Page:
It’s almost the first day of school and I’m faced with a stack of registration forms. I have my smartphone with me and slips of paper tucked into my purse with names and addresses. Truth be told, I even need to look up my own mailing address because we just moved and the old address 3,000 miles away is what I recall.
I feel pretty on-top-of-it for putting our new address and phone number into my cell phone. That’s a win. Thankfully, I remembered to print out the pediatrician’s contact information. I have a copy of my son’s birth certificate and feel, for a moment, I’m rocking filling out these registration forms.
Then, comes the tough request: Please provide the name, address and phone number of two local emergency contacts. The emergency contact must be within 25 miles of the school.
Oh, dear. Beads of sweat form above my brow. I nervously glance around the school office and watch the other parents filling out their child’s forms. I look for the tell-tale sign of another military spouse, parent – someone who appears to be stressed by the requirements for a local emergency contact. I’ve only been in town a week. I can’t navigate myself around the base let alone have I had time to meet anyone who might be willing to let me add their name to a form as my child’s emergency contact?
Why can’t I add my mom’s cell phone number and skip the address part? Because, the receptionist politely handed back the forms to me and said, she understood I may be new to town, however, the school has had more than one occasion where neither parent has been available and they needed to contact someone local – not someone several states away- who could immediately pick up a child. Other well-meaning parents had provided contacts out of the local area and the kid was sent to child protective services.
Fast forward three schools later and I’ve become a pro at spotting a potential emergency contact. Before we move, I check with my network of friends and ask who is the area or knows someone in the area. I exchange emails, Facebook messages, and text messages with people who I have never met screening them as potential emergency contacts. If there is a school event, such as a registration day, I chat nervously with folks in line and try to find someone in my situation – another non-local eager to make friends and willing to be an emergency contact for my child in exchange for me being a contact for her child.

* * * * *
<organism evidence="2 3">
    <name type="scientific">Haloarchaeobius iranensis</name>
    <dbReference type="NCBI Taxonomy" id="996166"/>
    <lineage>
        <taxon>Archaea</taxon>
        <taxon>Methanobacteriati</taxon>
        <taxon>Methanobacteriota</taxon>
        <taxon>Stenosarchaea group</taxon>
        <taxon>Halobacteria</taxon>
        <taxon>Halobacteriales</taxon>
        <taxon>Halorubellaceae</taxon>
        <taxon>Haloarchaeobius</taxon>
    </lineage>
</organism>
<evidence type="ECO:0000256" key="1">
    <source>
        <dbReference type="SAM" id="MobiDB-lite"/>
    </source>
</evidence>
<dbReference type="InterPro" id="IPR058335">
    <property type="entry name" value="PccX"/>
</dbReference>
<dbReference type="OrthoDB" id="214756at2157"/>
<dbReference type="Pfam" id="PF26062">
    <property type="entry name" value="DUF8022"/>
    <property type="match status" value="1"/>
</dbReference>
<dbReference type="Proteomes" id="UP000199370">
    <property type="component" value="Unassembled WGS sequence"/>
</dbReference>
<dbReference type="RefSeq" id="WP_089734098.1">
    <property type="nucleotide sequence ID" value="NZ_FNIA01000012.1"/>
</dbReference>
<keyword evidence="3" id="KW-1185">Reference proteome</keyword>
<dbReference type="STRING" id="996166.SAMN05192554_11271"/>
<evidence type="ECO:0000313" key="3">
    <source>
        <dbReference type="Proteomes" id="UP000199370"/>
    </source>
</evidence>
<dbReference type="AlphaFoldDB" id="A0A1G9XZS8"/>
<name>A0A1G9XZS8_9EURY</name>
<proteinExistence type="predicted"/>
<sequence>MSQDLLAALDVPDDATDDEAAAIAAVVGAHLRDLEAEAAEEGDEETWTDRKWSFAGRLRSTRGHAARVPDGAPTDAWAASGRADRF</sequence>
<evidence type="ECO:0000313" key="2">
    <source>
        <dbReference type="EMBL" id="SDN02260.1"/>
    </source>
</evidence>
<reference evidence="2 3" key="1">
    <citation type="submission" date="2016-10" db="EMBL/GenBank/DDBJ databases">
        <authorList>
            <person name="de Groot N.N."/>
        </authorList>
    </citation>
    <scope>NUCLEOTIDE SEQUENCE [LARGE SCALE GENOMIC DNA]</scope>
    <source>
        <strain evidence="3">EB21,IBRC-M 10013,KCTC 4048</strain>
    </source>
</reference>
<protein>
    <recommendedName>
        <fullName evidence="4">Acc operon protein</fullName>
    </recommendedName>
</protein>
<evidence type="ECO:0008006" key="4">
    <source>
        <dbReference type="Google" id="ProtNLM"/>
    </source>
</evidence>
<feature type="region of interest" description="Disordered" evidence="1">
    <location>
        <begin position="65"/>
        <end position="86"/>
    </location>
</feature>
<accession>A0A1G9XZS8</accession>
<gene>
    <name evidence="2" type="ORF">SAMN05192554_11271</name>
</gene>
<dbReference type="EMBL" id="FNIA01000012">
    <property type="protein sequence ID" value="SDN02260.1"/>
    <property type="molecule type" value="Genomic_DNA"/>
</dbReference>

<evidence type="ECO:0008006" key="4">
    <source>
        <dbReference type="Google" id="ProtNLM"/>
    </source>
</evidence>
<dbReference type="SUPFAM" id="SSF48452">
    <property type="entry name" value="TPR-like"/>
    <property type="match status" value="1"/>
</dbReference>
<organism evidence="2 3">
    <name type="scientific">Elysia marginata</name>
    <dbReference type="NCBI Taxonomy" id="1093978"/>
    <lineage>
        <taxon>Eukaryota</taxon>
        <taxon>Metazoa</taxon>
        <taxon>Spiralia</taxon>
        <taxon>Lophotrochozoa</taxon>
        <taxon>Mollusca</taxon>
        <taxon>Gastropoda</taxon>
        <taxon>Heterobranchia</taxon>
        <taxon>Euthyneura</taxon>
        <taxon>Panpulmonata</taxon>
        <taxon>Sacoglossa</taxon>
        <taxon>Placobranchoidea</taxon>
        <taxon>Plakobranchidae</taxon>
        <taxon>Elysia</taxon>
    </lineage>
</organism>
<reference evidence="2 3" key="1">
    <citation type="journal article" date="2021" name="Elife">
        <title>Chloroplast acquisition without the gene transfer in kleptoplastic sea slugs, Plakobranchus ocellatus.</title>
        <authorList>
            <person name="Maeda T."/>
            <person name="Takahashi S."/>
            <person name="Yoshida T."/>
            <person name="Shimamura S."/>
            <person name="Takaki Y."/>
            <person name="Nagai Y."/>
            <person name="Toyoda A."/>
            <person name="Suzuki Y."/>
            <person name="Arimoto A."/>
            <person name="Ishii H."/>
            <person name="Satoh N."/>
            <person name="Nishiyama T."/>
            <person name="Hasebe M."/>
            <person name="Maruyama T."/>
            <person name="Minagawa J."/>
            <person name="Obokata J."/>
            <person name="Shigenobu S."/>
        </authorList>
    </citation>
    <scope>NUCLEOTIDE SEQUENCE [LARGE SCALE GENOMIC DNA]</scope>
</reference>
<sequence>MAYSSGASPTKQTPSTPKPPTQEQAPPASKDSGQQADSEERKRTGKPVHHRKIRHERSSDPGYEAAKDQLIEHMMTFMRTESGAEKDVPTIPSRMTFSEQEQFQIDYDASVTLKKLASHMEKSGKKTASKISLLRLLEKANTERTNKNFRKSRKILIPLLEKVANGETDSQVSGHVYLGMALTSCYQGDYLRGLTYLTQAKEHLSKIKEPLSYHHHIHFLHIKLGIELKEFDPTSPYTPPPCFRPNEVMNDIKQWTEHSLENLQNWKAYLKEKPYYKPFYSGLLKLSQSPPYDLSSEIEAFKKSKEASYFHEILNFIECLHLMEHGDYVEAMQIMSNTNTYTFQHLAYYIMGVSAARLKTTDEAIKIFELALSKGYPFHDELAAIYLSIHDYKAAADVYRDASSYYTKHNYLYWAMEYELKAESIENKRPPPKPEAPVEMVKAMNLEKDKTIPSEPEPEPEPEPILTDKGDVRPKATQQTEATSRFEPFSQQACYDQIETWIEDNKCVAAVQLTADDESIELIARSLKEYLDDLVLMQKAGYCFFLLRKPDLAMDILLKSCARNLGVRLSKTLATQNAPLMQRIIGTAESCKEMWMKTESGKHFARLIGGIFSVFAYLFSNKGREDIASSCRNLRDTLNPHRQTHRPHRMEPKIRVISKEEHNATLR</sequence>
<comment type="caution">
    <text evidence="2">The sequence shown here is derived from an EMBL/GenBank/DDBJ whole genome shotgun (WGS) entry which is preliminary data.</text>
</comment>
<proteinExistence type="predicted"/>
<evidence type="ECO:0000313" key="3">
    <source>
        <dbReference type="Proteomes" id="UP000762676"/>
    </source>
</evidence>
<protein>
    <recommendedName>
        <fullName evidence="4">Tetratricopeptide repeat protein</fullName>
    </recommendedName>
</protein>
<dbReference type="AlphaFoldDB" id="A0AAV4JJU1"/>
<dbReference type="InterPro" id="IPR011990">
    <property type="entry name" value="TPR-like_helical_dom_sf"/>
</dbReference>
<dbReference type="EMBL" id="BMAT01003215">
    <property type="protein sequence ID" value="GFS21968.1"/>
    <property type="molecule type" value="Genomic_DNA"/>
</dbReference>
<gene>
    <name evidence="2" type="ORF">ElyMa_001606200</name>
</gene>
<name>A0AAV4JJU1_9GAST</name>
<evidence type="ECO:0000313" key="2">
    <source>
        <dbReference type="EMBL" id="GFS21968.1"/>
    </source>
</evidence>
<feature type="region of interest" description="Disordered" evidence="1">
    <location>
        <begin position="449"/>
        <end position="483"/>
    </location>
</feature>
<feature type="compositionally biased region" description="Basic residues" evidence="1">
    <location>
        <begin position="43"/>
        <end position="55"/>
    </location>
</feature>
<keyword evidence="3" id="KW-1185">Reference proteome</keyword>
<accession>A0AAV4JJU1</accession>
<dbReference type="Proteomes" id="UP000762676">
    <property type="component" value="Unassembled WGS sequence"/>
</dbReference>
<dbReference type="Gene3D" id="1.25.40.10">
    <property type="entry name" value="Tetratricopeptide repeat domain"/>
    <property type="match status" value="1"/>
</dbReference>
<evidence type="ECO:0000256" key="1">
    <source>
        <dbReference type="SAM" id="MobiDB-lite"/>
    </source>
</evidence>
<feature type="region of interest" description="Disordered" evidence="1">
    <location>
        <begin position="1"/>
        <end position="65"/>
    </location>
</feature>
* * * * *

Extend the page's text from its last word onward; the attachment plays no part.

The key, I’ve found, is offering to be a contact for someone else.
I know it can be nerve-wracking to ask a near stranger to be an emergency contact. I find that most moms are relieved when I offer to be a contact for their child as well. After I establish a network in the area, I update the registration emergency contact information. I keep a list in my smartphone and on a virtual drive and make sure each emergency contact has a copy of my list and specific information related to my child. If I’m listed as an emergency contact, I ask the parent for contact information and specifics about their child, just in case.
I remain cordial with emergency contacts and several have become great friends. It turned out there was a flash flood in our local area and another parent couldn’t make it to the school in time to pick up her child. Her spouse was deployed and she didn’t have anyone else in the area. I told her not to worry; I was listed as her emergency contact and my path to the school wasn’t washed out by the flash flood. I was happy to help and she was relieved she didn’t have to worry about her child’s safety.
In our mobile lifestyles, it isn’t uncommon to ask a near stranger to be an emergency contact. What other tips would you offer to military families?
Posted by Katie Savant, Government Relations Issue Strategist